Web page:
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Continuum Fingerboard
The full-size Continuum Fingerboard

The full-size Continuum Fingerboard
Manufactured by Lippold Haken
Dates c. 2004-present
Price Full size: $5290[1]
Half size: $3390
Technical specifications
Polyphony 16 voices
External control MIDI, AES3

The Continuum Fingerboard or Haken Continuum is a music performance controller developed by Lippold Haken, a professor of Electrical and Computer Engineering at the University of Illinois, and sold by Haken Audio, located in Champaign, Illinois.[2]

The Continuum is a MIDI controller; it does not generate audio. Rather, it must be connected to a sound-producing source that will receive MIDI input, such as a synthesizer module.

The most recent model has begun to incorporate built in sounds, and can generate audio, but it is still primarily designed to be a controller.



The Continuum features a touch-sensitive neoprene playing surface measuring approximately 19 centimetres (7.5 in) high by either 137 centimetres (54 in) long for a full-size instrument, or 72 centimetres (28 in) long for a half-size instrument. The surface allows a pitch range of 9350 cents (about 7.79 octaves) for the full-size instrument, and 4610 cents (about 3.84 octaves) for the half-size instrument. The instrument has a response time of 1.33 ms.[3]

Sensors under the playing surface respond to finger position and pressure in three dimensions and provide pitch resolution of one cent along the length of the scale (the X dimension), allowing essentially continuous pitch control for portamento effects and notes that are not in the chromatic scale, and allowing for the application of vibrato or pitch bend to a note. A software "rounding" feature enables pitch to be quantized to the notes of a traditional equal-tempered scale, just scale or other scale to facilitate in-tune performance, with the amount and duration of the "rounding" controllable in real time.[4]

An illustration of the Continuum Fingerboard's axes.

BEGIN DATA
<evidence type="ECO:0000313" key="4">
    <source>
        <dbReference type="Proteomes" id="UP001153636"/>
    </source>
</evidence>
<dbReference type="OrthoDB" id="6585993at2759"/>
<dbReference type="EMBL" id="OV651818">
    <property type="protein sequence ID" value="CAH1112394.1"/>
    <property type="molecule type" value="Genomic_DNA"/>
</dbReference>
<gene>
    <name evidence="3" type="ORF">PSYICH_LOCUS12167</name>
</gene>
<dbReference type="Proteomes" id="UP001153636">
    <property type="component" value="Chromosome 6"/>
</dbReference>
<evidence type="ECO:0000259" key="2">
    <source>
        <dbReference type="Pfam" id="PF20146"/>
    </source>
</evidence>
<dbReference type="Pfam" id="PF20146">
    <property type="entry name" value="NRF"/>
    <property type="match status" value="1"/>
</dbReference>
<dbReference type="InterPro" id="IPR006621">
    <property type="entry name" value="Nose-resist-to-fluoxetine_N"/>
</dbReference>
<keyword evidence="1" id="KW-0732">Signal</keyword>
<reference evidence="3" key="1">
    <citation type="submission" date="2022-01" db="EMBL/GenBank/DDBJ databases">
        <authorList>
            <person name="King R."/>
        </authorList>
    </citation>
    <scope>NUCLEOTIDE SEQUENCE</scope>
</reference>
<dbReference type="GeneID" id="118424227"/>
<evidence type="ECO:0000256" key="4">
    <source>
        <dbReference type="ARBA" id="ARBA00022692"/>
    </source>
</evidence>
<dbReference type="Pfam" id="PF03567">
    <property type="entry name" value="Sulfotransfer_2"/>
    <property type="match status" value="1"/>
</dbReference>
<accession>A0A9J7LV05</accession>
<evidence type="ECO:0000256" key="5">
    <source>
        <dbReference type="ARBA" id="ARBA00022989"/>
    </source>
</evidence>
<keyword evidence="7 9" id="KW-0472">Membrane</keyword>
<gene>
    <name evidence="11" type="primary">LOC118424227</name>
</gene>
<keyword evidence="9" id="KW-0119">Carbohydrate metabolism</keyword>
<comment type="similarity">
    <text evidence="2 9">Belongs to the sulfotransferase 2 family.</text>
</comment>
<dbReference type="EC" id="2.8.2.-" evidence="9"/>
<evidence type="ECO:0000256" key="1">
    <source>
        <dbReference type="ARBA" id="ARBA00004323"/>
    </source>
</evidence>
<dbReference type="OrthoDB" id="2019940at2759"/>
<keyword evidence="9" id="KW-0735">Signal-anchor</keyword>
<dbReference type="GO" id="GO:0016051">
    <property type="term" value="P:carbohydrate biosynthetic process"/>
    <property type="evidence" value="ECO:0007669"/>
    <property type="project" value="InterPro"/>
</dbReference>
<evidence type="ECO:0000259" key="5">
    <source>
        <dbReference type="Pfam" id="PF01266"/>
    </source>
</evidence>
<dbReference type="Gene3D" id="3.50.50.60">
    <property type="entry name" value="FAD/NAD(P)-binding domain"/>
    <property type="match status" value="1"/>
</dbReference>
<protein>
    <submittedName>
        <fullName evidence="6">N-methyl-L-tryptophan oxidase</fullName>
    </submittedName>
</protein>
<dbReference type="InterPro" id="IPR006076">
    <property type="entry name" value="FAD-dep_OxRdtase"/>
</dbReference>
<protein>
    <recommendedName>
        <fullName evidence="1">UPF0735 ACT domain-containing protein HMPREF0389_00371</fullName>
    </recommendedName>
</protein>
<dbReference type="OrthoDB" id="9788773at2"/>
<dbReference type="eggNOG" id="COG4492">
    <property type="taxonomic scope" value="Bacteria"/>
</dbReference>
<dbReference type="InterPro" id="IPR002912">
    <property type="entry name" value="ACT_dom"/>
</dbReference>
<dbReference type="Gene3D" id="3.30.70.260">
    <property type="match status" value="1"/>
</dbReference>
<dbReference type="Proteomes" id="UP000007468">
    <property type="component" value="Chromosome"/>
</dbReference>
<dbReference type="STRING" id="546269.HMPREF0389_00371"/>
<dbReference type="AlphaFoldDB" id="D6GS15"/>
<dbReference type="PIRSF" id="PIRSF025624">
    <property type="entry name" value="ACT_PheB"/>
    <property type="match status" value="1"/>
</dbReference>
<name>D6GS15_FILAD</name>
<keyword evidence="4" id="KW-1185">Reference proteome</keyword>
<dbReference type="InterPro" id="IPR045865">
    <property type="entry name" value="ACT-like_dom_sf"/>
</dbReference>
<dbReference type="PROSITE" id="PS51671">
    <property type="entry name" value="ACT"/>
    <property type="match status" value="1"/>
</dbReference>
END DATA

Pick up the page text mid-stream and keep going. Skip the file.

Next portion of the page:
The Continuum also provides two additional parameters for the sound: it is able to transmit the finger pressure on the board as a MIDI value, as well as the finger's vertical position on the key. These parameters are independently programmable; a standard configuration is where position on the X-Axis (lengthwise) on the instrument corresponds to pitch, position on the Y-Axis (widthwise) corresponds to a timbre shift, and position on the Z-Axis (vertically) corresponds to a change in amplitude. The Continuum is capable of polyphonic performance, with up to 16 simultaneous voices.

Continuum players

A major proponent of the Continuum in contemporary music is Dream Theater's keyboardist, Jordan Rudess. He has used the instrument in the songs "Octavarium" and "Sacrificed Sons" from the album Octavarium, "The Dark Eternal Night" and "Constant Motion" from 2007's Systematic Chaos, and "A Nightmare to Remember", "The Count of Tuscany", and "The Shattered Fortress", from the album Black Clouds & Silver Linings. Rudess also used the Continuum on Dream Theater's live releases Score and Chaos in Motion, and his 2007 solo album The Road Home.

Another high profile advocate of the Continuum Fingerboard is Sarth Calhoun, who uses it in his work with Lucibel Crater and Lou Reed. In the Metal Machine Trio both Calhoun and Reed use Continuum Fingerboards on stage.[5]

The Continuum was used by John Williams for his score to Indiana Jones and the Kingdom of the Crystal Skull.[6]A.R. Rahman used the Continuum in the song "Rehna Tu" in the 2009 movie Delhi 6.[7]

Other musicians using the Continuum include John Paul Jones and Randy Kerber.[8]


External links



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